Humans who seek adventure are the most daring and ambitious members of a daring and ambitious race. They seek to earn glory in the eyes of their fellows by amassing power, wealth, and fame. More than other people, humans champion causes rather than territories or groups.

A Fall From Grace

Late in the 1st Age, the human Leine Maron, King of Valonde, waged war on the other races in what he considered to be a holy war. Unknown to everyone but himself, Leine had been seduced by a demon named Serapis. Serapis’ influence on Leine seeped into his council and eventually into human society as a whole, unfortunately in one of the few examples in history of humans uniting for a common cause. They became irrational, and warlike— even more so than the warring tribes of Orcs of the past. It was like an infection, and no human was immune to it. Leine’s Crusade lasted a decade before the Dwarven and Elven armies desperately sought help from the dragonborn of the Rasnaar Empire. Leine Maron was executed in his own throne room, and many important military figures soon after. After Leine’s Crusade, Serapis’ influence over the human race may have been severed, but they were never the same again. That stigma in many ways still exists today, 400 years later.

The events following Leine’s Crusade marked the 2nd Age, and the United Alliance of Thorin determined that humans had surrendered their right to be a part of it. A treaty was signed that barred the human race from that council for the next century. And during that time, humans were essentially treated as second class citizens. They may have still outnumbered the other races, but they had no organization or strategy to fight back. Their experienced high level military generals and strategists had been executed. The Kingdom of Valonde was dismantled, and years after the events of Leine’s Crusade, the Republic of Valonde was established.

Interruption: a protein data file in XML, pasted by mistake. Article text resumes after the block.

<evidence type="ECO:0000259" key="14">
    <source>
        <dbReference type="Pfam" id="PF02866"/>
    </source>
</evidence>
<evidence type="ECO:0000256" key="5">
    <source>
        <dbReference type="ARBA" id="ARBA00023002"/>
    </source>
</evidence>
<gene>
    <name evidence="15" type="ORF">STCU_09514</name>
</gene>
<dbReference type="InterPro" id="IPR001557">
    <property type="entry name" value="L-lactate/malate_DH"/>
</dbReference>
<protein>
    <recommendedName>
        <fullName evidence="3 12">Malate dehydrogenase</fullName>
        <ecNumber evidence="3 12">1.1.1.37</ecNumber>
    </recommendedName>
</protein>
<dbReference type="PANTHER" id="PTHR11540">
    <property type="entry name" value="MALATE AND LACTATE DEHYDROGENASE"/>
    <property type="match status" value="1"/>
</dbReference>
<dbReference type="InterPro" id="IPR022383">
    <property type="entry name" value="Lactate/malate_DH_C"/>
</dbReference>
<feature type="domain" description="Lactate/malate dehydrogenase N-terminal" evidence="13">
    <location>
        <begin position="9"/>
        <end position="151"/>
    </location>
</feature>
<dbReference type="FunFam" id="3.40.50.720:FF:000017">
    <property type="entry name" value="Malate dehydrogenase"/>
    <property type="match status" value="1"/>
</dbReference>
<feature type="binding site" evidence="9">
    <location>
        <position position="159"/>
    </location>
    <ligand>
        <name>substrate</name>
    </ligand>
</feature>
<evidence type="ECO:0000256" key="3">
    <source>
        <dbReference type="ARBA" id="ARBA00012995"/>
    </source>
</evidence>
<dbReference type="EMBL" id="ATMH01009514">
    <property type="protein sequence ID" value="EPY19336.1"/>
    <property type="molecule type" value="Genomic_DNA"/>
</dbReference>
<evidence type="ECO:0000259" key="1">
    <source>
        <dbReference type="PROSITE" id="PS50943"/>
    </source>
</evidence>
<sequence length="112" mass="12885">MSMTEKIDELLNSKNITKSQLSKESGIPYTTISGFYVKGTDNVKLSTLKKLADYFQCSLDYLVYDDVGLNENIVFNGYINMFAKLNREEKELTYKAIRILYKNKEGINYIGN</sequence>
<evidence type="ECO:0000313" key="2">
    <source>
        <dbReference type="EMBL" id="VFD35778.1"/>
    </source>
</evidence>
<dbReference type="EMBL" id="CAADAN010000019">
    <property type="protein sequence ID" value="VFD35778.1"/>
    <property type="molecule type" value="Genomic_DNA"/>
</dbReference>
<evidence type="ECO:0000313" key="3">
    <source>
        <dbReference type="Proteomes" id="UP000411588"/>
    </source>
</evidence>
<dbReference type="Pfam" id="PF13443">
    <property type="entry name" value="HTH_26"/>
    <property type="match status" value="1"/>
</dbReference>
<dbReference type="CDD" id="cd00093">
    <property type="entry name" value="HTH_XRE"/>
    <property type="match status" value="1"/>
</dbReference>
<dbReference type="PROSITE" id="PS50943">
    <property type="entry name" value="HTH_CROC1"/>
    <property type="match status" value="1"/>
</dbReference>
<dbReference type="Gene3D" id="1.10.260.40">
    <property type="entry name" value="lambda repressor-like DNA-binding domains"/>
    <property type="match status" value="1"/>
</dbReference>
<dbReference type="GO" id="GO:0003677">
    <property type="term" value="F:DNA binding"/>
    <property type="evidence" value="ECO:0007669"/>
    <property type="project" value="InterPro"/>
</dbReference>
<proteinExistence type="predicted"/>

Human Names and Ethnicities

Having so much more variety than other cultures, humans as a whole have no typical names. Some human parents give their children names from other languages, such as Dwarvish or Elvish (pronounced more or less correctly), but most parents give names that are linked to their region’s culture or to the naming traditions of their ancestors. The material culture and physical characteristics of humans can change wildly from region to region. Human physical characteristics, though, vary according to the ancient migrations of the earliest humans, so they have every possible variation of coloration and features.

Human Traits

It’s hard to make generalizations about humans, but your human character has these traits.

Ability Score Increase. Your ability scores each increase by 1.
Age. Humans reach adulthood in their late teens and live less than a century.
Alignment. Humans tend toward no particular alignment. The best and the worst are found among them.
Size. Humans vary widely in height and build, from barely 5 feet to well over 6 feet tall. Regardless of your position in that range, your size is Medium.
Speed. Your base walking speed is 30 feet.
Languages. You can speak, read, and write Common and one extra language of your choice. Humans typically learn the languages of other peoples they deal with, including obscure dialects. They are fond of sprinkling their speech with words borrowed from other tongues: Orc curses, Elvish musical expressions, Dwarvish military phrases, and so on.

Variant Human Traits Option

Ability Score Increase. Two different ability scores of your choice increase by 1.
Skills. You gain proficiency in one skill of your choice.
Feat. You gain one feat of your choice.